mud volcano off Taman peninsula
© Bogdan Cristel / Reuters
An abandoned autumn beach looking out on the Sea of Azov became a popular sightseeing attraction over the weekend, after mother nature created an incredible mud volcano, which formed a wide, flat island just a few dozen meters away from the shore.

Spewing a slurry made of water and gases mixed with sand and dirt, the mud volcano shot several meters into the air as it started forming an artificial island on Sunday, just off the coast of the Taman Peninsula.

The act of nature was recorded by local beach strollers who witnessed the mud volcano, most typically formed after hot water below the earth's surface begins to blend with mineral deposits, pushing the mixture to the surface. But unlike an actual volcano, the muddy imitation produces no lava.

In fact some mud volcanoes are used as popular, therapeutic "mud baths," and are often found in Russia's Krasnodar region. Dozens of mud volcanoes can be found on the Taman Peninsula of Russia and the Kerch Peninsula of southeastern Ukraine.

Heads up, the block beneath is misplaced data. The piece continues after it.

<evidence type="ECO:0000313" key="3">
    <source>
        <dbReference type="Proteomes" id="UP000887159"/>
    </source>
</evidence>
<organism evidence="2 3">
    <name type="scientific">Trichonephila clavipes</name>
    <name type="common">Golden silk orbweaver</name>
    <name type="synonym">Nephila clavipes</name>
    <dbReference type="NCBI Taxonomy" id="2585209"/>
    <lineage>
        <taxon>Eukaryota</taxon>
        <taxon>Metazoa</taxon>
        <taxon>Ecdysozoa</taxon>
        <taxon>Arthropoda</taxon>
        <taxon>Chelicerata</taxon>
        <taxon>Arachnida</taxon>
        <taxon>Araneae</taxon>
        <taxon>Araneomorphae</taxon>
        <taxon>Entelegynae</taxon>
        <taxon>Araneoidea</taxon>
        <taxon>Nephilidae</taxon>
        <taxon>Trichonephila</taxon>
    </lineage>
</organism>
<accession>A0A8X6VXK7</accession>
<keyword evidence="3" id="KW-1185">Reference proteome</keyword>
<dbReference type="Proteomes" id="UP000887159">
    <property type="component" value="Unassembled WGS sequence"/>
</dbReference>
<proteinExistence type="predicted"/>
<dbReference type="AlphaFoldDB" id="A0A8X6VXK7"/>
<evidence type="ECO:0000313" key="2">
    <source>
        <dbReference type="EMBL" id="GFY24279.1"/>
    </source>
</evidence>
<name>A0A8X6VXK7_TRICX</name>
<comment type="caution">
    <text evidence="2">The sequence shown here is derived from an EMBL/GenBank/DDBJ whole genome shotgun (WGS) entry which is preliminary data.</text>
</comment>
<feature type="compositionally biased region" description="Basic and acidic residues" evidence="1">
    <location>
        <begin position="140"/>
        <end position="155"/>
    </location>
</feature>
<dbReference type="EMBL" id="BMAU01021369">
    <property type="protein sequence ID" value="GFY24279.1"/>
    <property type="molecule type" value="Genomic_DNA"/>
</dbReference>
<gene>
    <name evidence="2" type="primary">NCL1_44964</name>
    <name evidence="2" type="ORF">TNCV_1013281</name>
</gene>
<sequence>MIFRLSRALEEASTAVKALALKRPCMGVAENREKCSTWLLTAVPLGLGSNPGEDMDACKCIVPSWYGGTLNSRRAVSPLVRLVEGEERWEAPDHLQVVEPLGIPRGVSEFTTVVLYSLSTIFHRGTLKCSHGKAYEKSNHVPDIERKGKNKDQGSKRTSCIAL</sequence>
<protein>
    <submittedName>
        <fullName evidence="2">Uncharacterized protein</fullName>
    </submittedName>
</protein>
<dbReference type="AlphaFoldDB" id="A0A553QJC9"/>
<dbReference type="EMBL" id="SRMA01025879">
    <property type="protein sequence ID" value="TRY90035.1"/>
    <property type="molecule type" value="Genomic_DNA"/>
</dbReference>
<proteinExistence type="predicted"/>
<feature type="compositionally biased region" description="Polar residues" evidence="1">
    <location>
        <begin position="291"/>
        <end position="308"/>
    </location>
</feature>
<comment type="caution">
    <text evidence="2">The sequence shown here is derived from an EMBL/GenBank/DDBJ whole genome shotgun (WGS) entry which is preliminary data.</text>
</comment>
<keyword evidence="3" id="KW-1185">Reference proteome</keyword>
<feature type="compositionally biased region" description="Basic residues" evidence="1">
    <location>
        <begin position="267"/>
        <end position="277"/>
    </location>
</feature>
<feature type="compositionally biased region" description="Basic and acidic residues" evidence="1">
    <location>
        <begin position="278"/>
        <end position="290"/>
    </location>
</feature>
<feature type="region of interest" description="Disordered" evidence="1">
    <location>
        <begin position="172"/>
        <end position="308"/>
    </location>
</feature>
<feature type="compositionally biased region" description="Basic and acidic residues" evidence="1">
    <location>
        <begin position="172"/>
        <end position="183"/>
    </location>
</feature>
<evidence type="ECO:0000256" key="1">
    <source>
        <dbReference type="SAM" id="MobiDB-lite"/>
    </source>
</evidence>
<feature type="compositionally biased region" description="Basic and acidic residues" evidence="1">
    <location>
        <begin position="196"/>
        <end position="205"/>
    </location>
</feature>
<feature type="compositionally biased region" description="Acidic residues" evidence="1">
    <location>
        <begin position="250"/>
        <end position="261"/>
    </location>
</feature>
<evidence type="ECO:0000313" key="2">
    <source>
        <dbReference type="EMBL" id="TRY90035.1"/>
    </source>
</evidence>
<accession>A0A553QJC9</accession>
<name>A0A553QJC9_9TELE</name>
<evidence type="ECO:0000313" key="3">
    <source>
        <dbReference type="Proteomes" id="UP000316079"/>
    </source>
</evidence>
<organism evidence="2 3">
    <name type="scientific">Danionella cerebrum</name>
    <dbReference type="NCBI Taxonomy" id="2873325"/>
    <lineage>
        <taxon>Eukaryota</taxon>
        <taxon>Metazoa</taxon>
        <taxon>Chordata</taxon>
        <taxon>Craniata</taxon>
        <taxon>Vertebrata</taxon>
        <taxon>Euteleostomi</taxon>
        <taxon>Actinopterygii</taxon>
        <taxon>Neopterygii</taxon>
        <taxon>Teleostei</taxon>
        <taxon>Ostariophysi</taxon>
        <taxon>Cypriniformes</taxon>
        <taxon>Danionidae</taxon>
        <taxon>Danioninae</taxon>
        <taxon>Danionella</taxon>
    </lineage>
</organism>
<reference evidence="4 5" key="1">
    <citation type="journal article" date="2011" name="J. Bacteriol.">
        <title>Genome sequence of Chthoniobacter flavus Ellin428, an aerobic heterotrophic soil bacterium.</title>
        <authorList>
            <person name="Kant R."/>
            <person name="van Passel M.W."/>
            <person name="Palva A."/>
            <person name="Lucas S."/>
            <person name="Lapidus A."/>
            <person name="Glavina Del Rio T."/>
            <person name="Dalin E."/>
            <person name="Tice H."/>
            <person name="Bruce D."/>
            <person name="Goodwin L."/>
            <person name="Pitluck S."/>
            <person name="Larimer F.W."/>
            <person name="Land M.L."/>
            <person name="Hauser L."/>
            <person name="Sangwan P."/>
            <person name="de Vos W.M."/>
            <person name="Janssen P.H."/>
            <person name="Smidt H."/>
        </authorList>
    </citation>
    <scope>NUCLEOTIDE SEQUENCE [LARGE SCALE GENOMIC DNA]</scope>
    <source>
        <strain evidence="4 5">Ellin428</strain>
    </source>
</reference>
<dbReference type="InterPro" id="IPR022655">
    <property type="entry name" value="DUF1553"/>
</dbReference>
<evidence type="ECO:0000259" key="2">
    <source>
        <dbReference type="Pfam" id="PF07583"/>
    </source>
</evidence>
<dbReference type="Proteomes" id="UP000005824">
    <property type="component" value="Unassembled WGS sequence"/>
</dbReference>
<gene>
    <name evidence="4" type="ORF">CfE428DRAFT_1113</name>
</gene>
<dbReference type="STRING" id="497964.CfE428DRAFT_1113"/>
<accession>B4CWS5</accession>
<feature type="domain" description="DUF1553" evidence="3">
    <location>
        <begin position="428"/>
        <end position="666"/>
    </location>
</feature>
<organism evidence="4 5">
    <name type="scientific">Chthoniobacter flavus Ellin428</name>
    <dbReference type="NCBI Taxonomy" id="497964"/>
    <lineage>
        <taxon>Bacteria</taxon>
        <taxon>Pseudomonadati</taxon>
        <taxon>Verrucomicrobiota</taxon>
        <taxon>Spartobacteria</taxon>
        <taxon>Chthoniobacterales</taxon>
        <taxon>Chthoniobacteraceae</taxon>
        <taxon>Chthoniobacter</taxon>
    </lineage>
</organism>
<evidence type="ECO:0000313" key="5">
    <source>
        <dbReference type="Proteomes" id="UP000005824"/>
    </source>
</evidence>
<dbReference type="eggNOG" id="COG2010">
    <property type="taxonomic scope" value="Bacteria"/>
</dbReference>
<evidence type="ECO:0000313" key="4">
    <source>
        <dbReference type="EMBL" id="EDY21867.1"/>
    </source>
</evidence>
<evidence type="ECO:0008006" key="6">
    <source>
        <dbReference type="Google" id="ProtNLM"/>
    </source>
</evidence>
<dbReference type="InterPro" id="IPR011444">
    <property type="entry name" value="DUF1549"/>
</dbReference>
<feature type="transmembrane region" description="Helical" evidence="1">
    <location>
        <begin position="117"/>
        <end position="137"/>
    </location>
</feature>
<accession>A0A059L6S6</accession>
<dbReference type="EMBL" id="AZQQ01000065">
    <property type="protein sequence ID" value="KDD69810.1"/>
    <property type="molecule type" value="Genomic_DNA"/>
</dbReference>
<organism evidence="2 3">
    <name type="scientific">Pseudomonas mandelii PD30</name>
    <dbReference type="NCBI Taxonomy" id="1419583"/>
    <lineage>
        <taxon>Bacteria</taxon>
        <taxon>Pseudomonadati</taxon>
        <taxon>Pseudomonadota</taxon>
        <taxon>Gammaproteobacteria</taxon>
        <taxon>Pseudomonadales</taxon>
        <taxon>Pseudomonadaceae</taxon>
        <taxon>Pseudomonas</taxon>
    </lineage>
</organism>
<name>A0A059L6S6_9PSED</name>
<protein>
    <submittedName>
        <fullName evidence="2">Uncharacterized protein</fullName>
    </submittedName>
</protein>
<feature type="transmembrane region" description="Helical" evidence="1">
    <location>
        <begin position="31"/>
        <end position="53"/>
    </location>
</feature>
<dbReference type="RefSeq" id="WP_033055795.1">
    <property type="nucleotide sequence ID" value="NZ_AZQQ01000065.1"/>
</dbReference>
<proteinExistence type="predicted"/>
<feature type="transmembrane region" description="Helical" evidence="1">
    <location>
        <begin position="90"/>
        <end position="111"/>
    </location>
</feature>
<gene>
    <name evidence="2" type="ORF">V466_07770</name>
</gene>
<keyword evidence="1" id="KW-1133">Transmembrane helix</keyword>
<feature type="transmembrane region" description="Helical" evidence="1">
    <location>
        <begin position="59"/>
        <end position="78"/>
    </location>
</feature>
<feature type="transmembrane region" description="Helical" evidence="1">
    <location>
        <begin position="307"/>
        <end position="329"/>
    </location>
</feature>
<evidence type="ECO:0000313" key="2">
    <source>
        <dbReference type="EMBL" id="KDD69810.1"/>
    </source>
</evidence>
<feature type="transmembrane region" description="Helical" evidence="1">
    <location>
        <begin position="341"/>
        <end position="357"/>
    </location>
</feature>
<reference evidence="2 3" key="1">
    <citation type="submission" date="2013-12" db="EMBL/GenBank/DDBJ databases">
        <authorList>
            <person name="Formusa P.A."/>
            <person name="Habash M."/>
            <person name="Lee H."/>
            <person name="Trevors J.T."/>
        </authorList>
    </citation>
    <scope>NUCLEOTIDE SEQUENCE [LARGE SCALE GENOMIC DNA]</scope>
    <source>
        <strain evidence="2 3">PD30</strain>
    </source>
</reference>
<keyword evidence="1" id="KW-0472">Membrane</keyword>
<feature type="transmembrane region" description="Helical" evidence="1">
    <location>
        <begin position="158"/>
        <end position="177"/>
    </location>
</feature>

Local geologists warn that mud volcanoes overall can cause injuries or material damage if the eruption involves spewing out large pieces of clay or other debris. Luckily enough, geologists say that for the last 50 years, mud volcanoes, which have formed in the Azov Sea, have remained harmless.

Overall about 30 similar mud volcano have been found in the Temryuk district of the Krasnodar region. Locals and tourists use the earth's mud for its healing properties to treat nervous system disorders, arthritis, sciatica, and pyelonephritis.